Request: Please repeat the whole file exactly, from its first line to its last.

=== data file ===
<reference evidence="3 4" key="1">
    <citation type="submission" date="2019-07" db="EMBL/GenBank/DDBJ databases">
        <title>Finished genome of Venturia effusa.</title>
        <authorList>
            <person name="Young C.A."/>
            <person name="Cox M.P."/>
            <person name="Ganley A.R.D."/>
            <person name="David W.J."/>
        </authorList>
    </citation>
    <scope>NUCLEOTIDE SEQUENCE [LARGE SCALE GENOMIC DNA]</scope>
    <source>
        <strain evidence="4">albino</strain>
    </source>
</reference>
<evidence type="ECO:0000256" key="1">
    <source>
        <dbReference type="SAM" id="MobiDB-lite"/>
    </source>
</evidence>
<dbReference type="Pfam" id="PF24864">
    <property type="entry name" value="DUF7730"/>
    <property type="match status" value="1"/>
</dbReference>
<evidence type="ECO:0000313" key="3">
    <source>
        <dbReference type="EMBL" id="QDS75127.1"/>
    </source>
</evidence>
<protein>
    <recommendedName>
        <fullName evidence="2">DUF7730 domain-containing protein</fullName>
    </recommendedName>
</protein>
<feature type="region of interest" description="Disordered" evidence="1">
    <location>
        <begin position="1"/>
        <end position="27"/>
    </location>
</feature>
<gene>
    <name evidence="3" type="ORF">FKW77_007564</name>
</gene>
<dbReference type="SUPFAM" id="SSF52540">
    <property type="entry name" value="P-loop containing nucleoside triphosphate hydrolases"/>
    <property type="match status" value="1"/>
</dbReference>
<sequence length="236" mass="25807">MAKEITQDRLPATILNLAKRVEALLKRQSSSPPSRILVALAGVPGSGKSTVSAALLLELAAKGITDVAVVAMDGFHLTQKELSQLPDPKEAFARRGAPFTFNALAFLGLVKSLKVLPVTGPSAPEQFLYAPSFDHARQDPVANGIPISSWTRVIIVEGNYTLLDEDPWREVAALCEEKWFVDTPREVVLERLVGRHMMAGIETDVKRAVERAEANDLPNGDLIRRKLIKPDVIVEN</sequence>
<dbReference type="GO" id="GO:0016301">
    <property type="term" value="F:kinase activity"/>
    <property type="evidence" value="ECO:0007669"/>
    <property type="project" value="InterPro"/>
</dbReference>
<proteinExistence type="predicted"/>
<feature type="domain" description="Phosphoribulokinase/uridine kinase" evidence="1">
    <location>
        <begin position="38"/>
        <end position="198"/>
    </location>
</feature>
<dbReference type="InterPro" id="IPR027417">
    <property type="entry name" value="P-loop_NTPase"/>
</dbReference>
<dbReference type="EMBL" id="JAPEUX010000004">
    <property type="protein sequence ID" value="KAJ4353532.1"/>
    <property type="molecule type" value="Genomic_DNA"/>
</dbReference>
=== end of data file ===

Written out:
<reference evidence="3 4" key="1">
    <citation type="submission" date="2019-07" db="EMBL/GenBank/DDBJ databases">
        <title>Finished genome of Venturia effusa.</title>
        <authorList>
            <person name="Young C.A."/>
            <person name="Cox M.P."/>
            <person name="Ganley A.R.D."/>
            <person name="David W.J."/>
        </authorList>
    </citation>
    <scope>NUCLEOTIDE SEQUENCE [LARGE SCALE GENOMIC DNA]</scope>
    <source>
        <strain evidence="4">albino</strain>
    </source>
</reference>
<evidence type="ECO:0000256" key="1">
    <source>
        <dbReference type="SAM" id="MobiDB-lite"/>
    </source>
</evidence>
<dbReference type="Pfam" id="PF24864">
    <property type="entry name" value="DUF7730"/>
    <property type="match status" value="1"/>
</dbReference>
<evidence type="ECO:0000313" key="3">
    <source>
        <dbReference type="EMBL" id="QDS75127.1"/>
    </source>
</evidence>
<protein>
    <recommendedName>
        <fullName evidence="2">DUF7730 domain-containing protein</fullName>
    </recommendedName>
</protein>
<feature type="region of interest" description="Disordered" evidence="1">
    <location>
        <begin position="1"/>
        <end position="27"/>
    </location>
</feature>
<gene>
    <name evidence="3" type="ORF">FKW77_007564</name>
</gene>
<dbReference type="SUPFAM" id="SSF52540">
    <property type="entry name" value="P-loop containing nucleoside triphosphate hydrolases"/>
    <property type="match status" value="1"/>
</dbReference>
<sequence length="236" mass="25807">MAKEITQDRLPATILNLAKRVEALLKRQSSSPPSRILVALAGVPGSGKSTVSAALLLELAAKGITDVAVVAMDGFHLTQKELSQLPDPKEAFARRGAPFTFNALAFLGLVKSLKVLPVTGPSAPEQFLYAPSFDHARQDPVANGIPISSWTRVIIVEGNYTLLDEDPWREVAALCEEKWFVDTPREVVLERLVGRHMMAGIETDVKRAVERAEANDLPNGDLIRRKLIKPDVIVEN</sequence>
<dbReference type="GO" id="GO:0016301">
    <property type="term" value="F:kinase activity"/>
    <property type="evidence" value="ECO:0007669"/>
    <property type="project" value="InterPro"/>
</dbReference>
<proteinExistence type="predicted"/>
<feature type="domain" description="Phosphoribulokinase/uridine kinase" evidence="1">
    <location>
        <begin position="38"/>
        <end position="198"/>
    </location>
</feature>
<dbReference type="InterPro" id="IPR027417">
    <property type="entry name" value="P-loop_NTPase"/>
</dbReference>
<dbReference type="EMBL" id="JAPEUX010000004">
    <property type="protein sequence ID" value="KAJ4353532.1"/>
    <property type="molecule type" value="Genomic_DNA"/>
</dbReference>